Burnt sienna, is an absolutely wonderful color! It is inexpensive. Earth colors are (or rather were) colored dirt dug up in various places in Italy, and are mostly forms of iron oxide. They are made in the lab today and are, I think, far better than the real earth pigments. These are reliable, permanent and well behaved colors.They dry relatively quickly. I like to sketch paintings in with burnt sienna. Some artists who choose to use limited palettes and work on a chromatic palette don't use earth colors. Some of the western painters have popularized this approach lately. I will talk about limited palettes in another post. Oddly enough the old masters had just the opposite sort of palette and worked with three color earth palettes. There's a lot of different ways to skin the same cat, each has its limitations and advantages. My palette has both an earth color palette and a chromatic palette within it. Winsor and Newton makes a nice burnt sienna. Since burnt sienna is a relatively inexpensive color buy a good one.

Cobalt violet, an extremely expensive color. I love it, but I can't say you really need to have it. Its got a lovely sort of glow that no other violet has. Dioxizine has far more tinting strength. I feel dioxizine has too much in fact, and will actually stain the hairs in your brushes. Most of the proprietary violets on the market are dioxizine, often toned down to make them more manageable. You can mix your violets over on the other side of the palette with ultramarine and quinacridone or alizirin. Gamblin makes a less expensive cobalt violet and it is fine.

Prussian blue, This blue leans slightly towards green. It is not a real popular color these days having been largely replaced with thalo blue. I use Prussian because it is more manageable, thalo blue being so much more powerful than the other pigments on your palette that it can be over assertive in mixtures. Many fine painters have relied on it though. Emile Gruppe used it extensively as the blue in his chromatic palette. Most of the proprietary blues labeled with the makers name are thalo.
Neither of these colors is particularly expensive so you may want to try a small tube of both. Like cobalt violet you may decide you don't need this color either.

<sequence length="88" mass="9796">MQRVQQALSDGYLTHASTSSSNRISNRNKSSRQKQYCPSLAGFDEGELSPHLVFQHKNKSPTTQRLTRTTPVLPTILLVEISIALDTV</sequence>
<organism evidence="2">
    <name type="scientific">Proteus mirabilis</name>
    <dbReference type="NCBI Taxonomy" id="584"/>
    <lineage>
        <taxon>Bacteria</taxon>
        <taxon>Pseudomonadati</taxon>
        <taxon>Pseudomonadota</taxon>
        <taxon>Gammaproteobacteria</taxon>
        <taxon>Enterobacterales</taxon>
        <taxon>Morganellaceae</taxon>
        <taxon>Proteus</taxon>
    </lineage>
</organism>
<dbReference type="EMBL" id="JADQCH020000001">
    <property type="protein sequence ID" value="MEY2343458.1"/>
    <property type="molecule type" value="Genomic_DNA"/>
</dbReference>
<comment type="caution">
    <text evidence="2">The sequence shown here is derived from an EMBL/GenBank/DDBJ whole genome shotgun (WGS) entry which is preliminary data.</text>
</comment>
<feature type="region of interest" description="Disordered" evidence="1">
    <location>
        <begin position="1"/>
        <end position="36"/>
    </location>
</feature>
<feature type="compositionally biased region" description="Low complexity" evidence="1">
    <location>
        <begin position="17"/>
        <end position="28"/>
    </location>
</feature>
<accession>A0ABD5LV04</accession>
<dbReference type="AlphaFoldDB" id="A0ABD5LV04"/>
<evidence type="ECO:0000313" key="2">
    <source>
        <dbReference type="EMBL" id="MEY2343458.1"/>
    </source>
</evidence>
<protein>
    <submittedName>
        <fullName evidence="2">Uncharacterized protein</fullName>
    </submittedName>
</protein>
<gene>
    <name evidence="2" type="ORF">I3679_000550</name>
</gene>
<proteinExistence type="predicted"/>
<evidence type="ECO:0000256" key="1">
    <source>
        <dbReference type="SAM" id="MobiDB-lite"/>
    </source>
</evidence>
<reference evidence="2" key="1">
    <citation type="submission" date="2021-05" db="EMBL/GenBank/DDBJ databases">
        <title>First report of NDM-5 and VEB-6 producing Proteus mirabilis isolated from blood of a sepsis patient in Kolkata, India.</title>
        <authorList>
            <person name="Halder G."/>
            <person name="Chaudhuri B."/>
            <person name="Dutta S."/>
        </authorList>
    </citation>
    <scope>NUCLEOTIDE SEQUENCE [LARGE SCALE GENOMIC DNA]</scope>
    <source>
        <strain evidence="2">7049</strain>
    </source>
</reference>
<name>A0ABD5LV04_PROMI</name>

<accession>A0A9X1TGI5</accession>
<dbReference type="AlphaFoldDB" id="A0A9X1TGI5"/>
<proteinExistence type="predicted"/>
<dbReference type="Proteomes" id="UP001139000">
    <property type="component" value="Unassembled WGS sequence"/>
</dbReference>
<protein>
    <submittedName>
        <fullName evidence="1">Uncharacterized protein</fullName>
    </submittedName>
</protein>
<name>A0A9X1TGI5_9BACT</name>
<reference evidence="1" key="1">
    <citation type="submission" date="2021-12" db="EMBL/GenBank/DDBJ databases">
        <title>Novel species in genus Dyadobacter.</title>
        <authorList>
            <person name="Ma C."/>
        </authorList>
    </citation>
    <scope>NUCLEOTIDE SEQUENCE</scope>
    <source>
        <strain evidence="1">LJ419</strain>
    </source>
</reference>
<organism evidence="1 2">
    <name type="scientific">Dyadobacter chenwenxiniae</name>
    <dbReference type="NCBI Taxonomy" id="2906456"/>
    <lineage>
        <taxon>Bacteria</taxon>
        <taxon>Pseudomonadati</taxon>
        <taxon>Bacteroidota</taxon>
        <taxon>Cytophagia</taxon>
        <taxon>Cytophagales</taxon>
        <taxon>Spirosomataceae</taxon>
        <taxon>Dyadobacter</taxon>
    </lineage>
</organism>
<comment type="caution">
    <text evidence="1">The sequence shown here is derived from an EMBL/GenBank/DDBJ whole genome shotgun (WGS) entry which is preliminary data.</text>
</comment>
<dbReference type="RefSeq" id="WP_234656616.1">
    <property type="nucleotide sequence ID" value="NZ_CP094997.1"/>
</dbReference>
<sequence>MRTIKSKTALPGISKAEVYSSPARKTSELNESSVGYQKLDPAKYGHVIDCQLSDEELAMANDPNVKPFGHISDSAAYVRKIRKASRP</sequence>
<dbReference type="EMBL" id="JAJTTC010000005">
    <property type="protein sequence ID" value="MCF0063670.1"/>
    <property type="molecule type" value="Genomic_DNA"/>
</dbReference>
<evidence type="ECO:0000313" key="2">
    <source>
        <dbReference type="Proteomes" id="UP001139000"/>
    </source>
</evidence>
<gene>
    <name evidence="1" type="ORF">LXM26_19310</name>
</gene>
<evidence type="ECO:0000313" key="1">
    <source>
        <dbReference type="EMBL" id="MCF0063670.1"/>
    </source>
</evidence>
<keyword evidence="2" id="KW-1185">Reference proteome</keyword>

Thats it for today. I will talk about the other half of the palette in the next post.


Mary Bullock said...

Great information! I'm glad to hear that someone else likes cobalt violet and prussian blue besides me - most artists I've talked to, have never heard of them.
I notice that you do not use Alizarin Crimson - why not?
I've heard of one plein air artist that squeezes her paint out in pill boxes (the kind that have a compartment for each day). She has one for her cool colors and one for her warm colors. When she is not out painting, she puts them in the freezer. On her painting day, she takes them out and they thaw by the time she has arrived at her destination. She said that this keeps her squeezed out paint from drying up. Do you think this is a good idea?
Thanks for all your information - Mary

Stapleton Kearns said...

Thanx Mary: I feel like the overeager dweeb in the third grade who is waving his hand frantically for the teachers attention and yelling I know,I know!
I had planned to speak about alizirin in the next post and will talk about keeping paint on ice as well.

امین said...

why don't you place all the warm color on one side and all the cool colors on the other? I mean why do you put your warm red (cadmium red) on the right and then you put your cool blue (Prussian) on the same side? and again you put your cool red (Quinacridone) next to your warm blue (Ultramarine) on the left side.
and I should say that I think ultramarine is the cool blue and Prussian or Pthalo is the warm blue. but how would you know that? I'm not sure.